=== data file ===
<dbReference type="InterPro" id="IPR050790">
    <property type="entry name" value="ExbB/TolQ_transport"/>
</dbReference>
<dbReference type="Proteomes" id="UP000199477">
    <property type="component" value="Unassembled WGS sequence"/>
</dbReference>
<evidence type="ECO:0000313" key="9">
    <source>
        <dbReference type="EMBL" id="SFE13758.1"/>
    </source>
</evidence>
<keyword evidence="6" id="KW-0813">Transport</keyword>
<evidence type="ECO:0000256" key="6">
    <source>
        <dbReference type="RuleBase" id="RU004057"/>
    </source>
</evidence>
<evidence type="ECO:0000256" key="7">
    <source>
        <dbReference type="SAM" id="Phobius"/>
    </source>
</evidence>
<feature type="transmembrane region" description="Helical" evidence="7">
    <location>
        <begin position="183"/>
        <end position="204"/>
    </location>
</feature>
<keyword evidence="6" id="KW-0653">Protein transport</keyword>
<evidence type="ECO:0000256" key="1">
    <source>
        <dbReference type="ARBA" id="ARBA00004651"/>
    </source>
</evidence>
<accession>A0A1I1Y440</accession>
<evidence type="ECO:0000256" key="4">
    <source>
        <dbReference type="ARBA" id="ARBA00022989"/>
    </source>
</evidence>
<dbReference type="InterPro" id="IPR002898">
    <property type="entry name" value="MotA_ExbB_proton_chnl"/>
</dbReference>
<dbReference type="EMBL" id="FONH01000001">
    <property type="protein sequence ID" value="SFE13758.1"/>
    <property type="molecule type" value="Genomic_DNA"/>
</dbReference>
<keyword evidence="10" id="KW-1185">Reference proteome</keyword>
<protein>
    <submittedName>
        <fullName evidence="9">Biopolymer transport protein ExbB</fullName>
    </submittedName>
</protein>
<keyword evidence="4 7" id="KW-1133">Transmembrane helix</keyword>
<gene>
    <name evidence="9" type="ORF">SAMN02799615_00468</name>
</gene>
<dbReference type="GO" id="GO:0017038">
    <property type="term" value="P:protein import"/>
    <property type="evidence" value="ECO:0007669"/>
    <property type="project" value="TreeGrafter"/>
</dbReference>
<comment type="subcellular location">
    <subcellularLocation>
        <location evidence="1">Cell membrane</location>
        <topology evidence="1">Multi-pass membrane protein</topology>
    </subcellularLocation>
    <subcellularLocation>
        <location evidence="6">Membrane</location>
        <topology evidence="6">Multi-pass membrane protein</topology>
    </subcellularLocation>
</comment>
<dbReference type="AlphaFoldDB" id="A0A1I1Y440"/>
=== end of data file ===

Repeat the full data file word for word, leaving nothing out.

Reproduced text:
<dbReference type="InterPro" id="IPR050790">
    <property type="entry name" value="ExbB/TolQ_transport"/>
</dbReference>
<dbReference type="Proteomes" id="UP000199477">
    <property type="component" value="Unassembled WGS sequence"/>
</dbReference>
<evidence type="ECO:0000313" key="9">
    <source>
        <dbReference type="EMBL" id="SFE13758.1"/>
    </source>
</evidence>
<keyword evidence="6" id="KW-0813">Transport</keyword>
<evidence type="ECO:0000256" key="6">
    <source>
        <dbReference type="RuleBase" id="RU004057"/>
    </source>
</evidence>
<evidence type="ECO:0000256" key="7">
    <source>
        <dbReference type="SAM" id="Phobius"/>
    </source>
</evidence>
<feature type="transmembrane region" description="Helical" evidence="7">
    <location>
        <begin position="183"/>
        <end position="204"/>
    </location>
</feature>
<keyword evidence="6" id="KW-0653">Protein transport</keyword>
<evidence type="ECO:0000256" key="1">
    <source>
        <dbReference type="ARBA" id="ARBA00004651"/>
    </source>
</evidence>
<accession>A0A1I1Y440</accession>
<evidence type="ECO:0000256" key="4">
    <source>
        <dbReference type="ARBA" id="ARBA00022989"/>
    </source>
</evidence>
<dbReference type="InterPro" id="IPR002898">
    <property type="entry name" value="MotA_ExbB_proton_chnl"/>
</dbReference>
<dbReference type="EMBL" id="FONH01000001">
    <property type="protein sequence ID" value="SFE13758.1"/>
    <property type="molecule type" value="Genomic_DNA"/>
</dbReference>
<keyword evidence="10" id="KW-1185">Reference proteome</keyword>
<protein>
    <submittedName>
        <fullName evidence="9">Biopolymer transport protein ExbB</fullName>
    </submittedName>
</protein>
<keyword evidence="4 7" id="KW-1133">Transmembrane helix</keyword>
<gene>
    <name evidence="9" type="ORF">SAMN02799615_00468</name>
</gene>
<dbReference type="GO" id="GO:0017038">
    <property type="term" value="P:protein import"/>
    <property type="evidence" value="ECO:0007669"/>
    <property type="project" value="TreeGrafter"/>
</dbReference>
<comment type="subcellular location">
    <subcellularLocation>
        <location evidence="1">Cell membrane</location>
        <topology evidence="1">Multi-pass membrane protein</topology>
    </subcellularLocation>
    <subcellularLocation>
        <location evidence="6">Membrane</location>
        <topology evidence="6">Multi-pass membrane protein</topology>
    </subcellularLocation>
</comment>
<dbReference type="AlphaFoldDB" id="A0A1I1Y440"/>